DESCRIPTION (provided by applicant): Graft vs. Host Disease (GVHD) is an expensive life-threatening complication following allogeneic hematopoietic cell transplantation in some patients that receive this life-saving treatment for certain cancers. The proposed open-label, multi-center, two-part Phase 2 clinical study is designed to evaluate the potential of orBec(R), a novel formulation of oral beclomethasone 17,21- dipropionate (BDP), as a treatment for chronic gastrointestinal cGVHD. OrBec(R), as developed by Soligenix, is formulated as two separate drug products for oral administration as an immediate release and delayed release tablet, each containing 1 mg of BDP, a potent, locally-acting corticosteroid originally developed primarily for the prevention and treatment of acute gastrointestinal graft versus host disease (aGVHD). The reduced systemic bioavailability of oral BDP offers a major therapeutic advantage over systemic glucocorticoids such as prednisone and methylprednisolone, which have well-recognized adverse effects (e.g., development of glucose intolerance, Cushingoid habitus, muscle weakness and fatigue, bone demineralization, and increased risks of infections). Adverse effects of systemic glucocorticoid administration can be avoided by use of topically active glucocorticoids. The protocol for this Phase 2 CLINICAL STUDY was submitted to IND 20,212 June 24, 2011. To date, no additional FDA feedback on the study design has been noted by the FDA. We will conduct this Phase 2 clinical study with thefollowing specific goals, which form the Specific Aims of this proposal: To conduct a FDA reviewed and accepted Phase 2 clinical study: the study will be a point estimate design aimed at elucidating the dose response needed to define future placebo-controlled studies. The placebo-controlled study will be the Phase 3 clinical study that will be described in the Phase II SBIR proposal. This study will estimate the proportion of subjects who achieve a complete response (CR), partial response (PR) and overall response (OR) of GI GVHD signs and symptoms when treated with orBec(R), 2 mg four times a day (8 mg/day) for up to 16 weeks, in patients with cGVHD. The secondary objectives of this study are to determine the: i. proportion of subjects who experience a flare/worsening of GI GVHD; ii. time to flare/worsening of GI GVHD at each dose-level; iii. time to CR during the initial 16 weeks of orBec(R) treatment; and iv. time to flare/worsening of GI GVHD signs and symptoms during each of the planned orBec(R) dose reductions in Part 2 of the study. The safety objectives are to evaluate safety and tolerability of orBec(R) in subjects with cGVHD. Upon completion of the Phase 2 clinical study, Soligenix will be in a position to begin the process for a Phase 3 FDA reviewed and accepted clinical study, on the road to the first drug to be approved for treatment for cGVHD. PUBLIC HEALTH RELEVANCE: Currently there are no FDA approved therapies specifically for prevention or treatment of chronic GVHD (cGVHD). Furthermore, there are no FDA approved therapies for the prevention of the gastrointestinal manifestation of cGVHD. Off-label treatments (e.g., prednisone) are typically used; however, they can be associated with serious side effects that seriously diminish the quality of life for cancer survivors that have undergone life saving hematopoietic cell transplantation. More simply stated the underlying hematologic malignancy can be cured; however, the treatment utilized comes with its own set of negative consequences. This grant application requests funding to initiate (via a Phase 2 clinical study) the clinical evaluation of orBec(R), oral beclomethasone 17,21- dipropionate (BDP) for use in treating the gastrointestinal signs and symptoms associated with cGVHD. OrBec(R)is a two tablet system consisting of 1 delayed release and 1 immediate release tablet each containing 1mg BDP. The development of cGVHD and its GI complications significantly impacts the patient's quality of life and can in some cases be fatal. Based on previous clinical studies and the pharmacology of BDP, Soligenix and its medical advisors believe that orBec(R) has the potential to treat the GI manifestation of cGVHD, thereby improving the quality of life of cancer survivors as well as potentially impacting overall mortality. Upon completion of the proposed clinical study, Soligenix intends to evaluate the data generated with the intent of designing a placebo-controlled clinical study (e.g., Phase 3) to demonstrate both the safety and efficacy of orBec(R)for use in this indication.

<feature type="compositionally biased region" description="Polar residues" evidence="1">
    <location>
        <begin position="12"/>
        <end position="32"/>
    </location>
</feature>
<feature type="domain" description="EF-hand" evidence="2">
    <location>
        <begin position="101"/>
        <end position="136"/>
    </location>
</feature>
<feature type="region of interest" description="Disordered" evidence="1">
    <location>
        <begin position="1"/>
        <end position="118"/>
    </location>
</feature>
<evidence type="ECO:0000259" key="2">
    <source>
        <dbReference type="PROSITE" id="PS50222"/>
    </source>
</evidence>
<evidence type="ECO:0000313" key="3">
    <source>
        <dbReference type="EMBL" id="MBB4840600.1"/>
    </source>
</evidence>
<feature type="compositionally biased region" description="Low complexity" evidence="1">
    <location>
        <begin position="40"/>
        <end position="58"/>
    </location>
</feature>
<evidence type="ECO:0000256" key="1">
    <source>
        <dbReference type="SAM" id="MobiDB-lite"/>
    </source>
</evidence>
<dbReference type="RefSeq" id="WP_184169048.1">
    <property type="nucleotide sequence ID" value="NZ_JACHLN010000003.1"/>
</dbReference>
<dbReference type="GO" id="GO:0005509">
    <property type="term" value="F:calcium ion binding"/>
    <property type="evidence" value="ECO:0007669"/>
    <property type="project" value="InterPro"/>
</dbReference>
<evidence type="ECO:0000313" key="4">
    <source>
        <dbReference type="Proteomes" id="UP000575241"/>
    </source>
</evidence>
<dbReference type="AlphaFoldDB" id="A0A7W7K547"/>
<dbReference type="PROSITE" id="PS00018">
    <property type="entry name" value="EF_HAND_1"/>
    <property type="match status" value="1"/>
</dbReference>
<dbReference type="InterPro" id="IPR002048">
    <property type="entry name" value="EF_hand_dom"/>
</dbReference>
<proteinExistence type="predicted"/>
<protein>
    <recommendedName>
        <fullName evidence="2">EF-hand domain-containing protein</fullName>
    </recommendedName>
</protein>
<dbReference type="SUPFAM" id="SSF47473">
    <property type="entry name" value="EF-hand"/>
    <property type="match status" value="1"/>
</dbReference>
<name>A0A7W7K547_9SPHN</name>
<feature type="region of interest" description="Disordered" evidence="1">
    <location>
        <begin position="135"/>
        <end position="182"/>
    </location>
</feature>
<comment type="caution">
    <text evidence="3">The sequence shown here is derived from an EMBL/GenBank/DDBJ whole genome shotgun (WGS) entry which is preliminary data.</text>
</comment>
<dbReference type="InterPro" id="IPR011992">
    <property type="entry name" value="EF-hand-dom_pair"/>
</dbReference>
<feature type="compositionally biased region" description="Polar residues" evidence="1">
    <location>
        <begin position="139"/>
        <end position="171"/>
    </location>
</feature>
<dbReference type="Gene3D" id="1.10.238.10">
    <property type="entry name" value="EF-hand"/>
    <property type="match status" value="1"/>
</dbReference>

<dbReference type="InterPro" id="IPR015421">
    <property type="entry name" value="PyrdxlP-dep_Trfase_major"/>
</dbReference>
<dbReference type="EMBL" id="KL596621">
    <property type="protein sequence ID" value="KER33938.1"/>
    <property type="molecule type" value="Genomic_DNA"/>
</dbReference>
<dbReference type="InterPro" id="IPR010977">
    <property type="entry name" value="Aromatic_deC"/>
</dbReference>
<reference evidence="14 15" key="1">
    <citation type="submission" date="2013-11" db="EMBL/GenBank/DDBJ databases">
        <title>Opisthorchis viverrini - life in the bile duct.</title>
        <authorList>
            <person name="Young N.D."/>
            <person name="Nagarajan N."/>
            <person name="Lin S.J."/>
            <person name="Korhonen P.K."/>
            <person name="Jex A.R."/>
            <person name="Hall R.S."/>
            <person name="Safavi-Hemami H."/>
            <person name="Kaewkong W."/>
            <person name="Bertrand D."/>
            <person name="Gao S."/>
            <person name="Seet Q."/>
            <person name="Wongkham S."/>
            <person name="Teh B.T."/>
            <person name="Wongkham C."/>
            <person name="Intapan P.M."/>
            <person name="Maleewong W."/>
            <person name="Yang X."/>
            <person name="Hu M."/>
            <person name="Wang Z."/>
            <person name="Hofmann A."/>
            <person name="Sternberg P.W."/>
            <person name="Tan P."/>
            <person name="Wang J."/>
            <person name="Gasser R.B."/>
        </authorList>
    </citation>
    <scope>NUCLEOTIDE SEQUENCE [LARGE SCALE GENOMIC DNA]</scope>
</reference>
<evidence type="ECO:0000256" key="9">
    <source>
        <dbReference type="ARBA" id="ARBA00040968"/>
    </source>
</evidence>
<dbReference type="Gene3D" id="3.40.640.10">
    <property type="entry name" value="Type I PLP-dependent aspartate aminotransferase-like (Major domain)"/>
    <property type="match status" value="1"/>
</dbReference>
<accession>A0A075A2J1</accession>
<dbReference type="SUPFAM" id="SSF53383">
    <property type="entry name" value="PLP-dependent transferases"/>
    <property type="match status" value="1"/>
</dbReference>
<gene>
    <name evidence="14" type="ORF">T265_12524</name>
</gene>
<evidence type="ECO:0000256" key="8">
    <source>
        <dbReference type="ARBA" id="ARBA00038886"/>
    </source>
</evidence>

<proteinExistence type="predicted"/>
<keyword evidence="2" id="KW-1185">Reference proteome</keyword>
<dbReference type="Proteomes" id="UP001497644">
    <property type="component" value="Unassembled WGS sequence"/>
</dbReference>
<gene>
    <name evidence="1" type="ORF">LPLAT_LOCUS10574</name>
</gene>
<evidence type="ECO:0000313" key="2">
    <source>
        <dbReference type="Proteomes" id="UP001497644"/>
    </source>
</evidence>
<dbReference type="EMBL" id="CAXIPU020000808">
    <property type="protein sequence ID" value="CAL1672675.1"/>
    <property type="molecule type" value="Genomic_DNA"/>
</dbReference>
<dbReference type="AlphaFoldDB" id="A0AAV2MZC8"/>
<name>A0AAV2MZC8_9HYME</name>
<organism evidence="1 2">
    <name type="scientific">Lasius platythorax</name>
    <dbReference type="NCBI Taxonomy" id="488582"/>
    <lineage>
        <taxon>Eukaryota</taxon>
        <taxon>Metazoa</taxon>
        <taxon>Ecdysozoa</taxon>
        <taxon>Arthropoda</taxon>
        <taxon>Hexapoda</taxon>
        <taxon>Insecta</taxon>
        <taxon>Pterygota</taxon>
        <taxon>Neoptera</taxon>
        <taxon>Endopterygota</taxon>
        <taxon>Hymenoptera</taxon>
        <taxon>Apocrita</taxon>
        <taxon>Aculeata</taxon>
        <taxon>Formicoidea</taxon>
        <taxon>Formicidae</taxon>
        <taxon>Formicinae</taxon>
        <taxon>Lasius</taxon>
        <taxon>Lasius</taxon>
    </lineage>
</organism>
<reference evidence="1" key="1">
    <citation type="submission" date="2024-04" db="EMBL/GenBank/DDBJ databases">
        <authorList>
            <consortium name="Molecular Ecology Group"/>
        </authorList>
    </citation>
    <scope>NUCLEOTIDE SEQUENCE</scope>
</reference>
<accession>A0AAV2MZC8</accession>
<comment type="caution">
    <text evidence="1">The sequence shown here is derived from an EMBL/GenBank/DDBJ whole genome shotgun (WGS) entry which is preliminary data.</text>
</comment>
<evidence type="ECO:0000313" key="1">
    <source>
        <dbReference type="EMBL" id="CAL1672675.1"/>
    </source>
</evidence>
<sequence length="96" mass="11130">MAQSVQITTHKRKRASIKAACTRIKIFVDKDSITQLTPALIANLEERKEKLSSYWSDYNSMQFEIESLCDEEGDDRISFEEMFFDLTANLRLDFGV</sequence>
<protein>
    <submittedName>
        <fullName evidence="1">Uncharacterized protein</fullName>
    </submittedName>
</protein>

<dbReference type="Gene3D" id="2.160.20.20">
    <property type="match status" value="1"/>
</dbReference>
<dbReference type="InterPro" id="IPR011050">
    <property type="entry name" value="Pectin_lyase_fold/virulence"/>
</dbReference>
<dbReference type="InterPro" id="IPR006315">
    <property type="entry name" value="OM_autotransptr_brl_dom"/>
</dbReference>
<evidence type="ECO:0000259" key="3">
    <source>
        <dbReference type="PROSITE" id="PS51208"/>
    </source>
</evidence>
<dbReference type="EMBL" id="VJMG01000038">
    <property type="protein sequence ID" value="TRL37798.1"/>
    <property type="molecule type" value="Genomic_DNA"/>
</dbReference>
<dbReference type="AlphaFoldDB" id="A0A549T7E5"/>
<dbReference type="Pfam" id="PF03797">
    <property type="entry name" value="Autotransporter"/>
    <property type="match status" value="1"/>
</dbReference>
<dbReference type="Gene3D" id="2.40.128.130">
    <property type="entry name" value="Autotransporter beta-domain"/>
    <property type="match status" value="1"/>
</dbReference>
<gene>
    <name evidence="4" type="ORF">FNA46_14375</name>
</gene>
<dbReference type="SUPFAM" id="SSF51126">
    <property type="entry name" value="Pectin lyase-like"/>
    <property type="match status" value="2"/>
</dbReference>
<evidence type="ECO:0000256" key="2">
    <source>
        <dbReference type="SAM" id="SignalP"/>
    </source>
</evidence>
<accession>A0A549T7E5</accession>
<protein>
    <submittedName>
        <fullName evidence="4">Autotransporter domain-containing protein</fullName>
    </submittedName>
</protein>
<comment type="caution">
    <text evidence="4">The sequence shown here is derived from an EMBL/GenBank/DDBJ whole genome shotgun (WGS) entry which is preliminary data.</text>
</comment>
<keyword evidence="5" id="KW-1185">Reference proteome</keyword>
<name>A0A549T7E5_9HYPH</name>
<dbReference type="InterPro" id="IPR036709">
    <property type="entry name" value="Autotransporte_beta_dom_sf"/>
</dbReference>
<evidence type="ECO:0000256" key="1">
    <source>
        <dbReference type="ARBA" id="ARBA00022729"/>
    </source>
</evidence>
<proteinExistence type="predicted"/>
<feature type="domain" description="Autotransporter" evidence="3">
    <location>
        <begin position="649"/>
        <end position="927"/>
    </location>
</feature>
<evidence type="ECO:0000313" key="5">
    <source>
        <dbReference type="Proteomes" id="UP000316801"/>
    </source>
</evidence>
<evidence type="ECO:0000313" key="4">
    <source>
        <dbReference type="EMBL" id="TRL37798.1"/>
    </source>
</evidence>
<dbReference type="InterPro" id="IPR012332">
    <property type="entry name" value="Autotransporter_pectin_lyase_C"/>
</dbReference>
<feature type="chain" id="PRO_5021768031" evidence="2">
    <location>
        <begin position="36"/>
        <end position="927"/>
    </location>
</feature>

Grant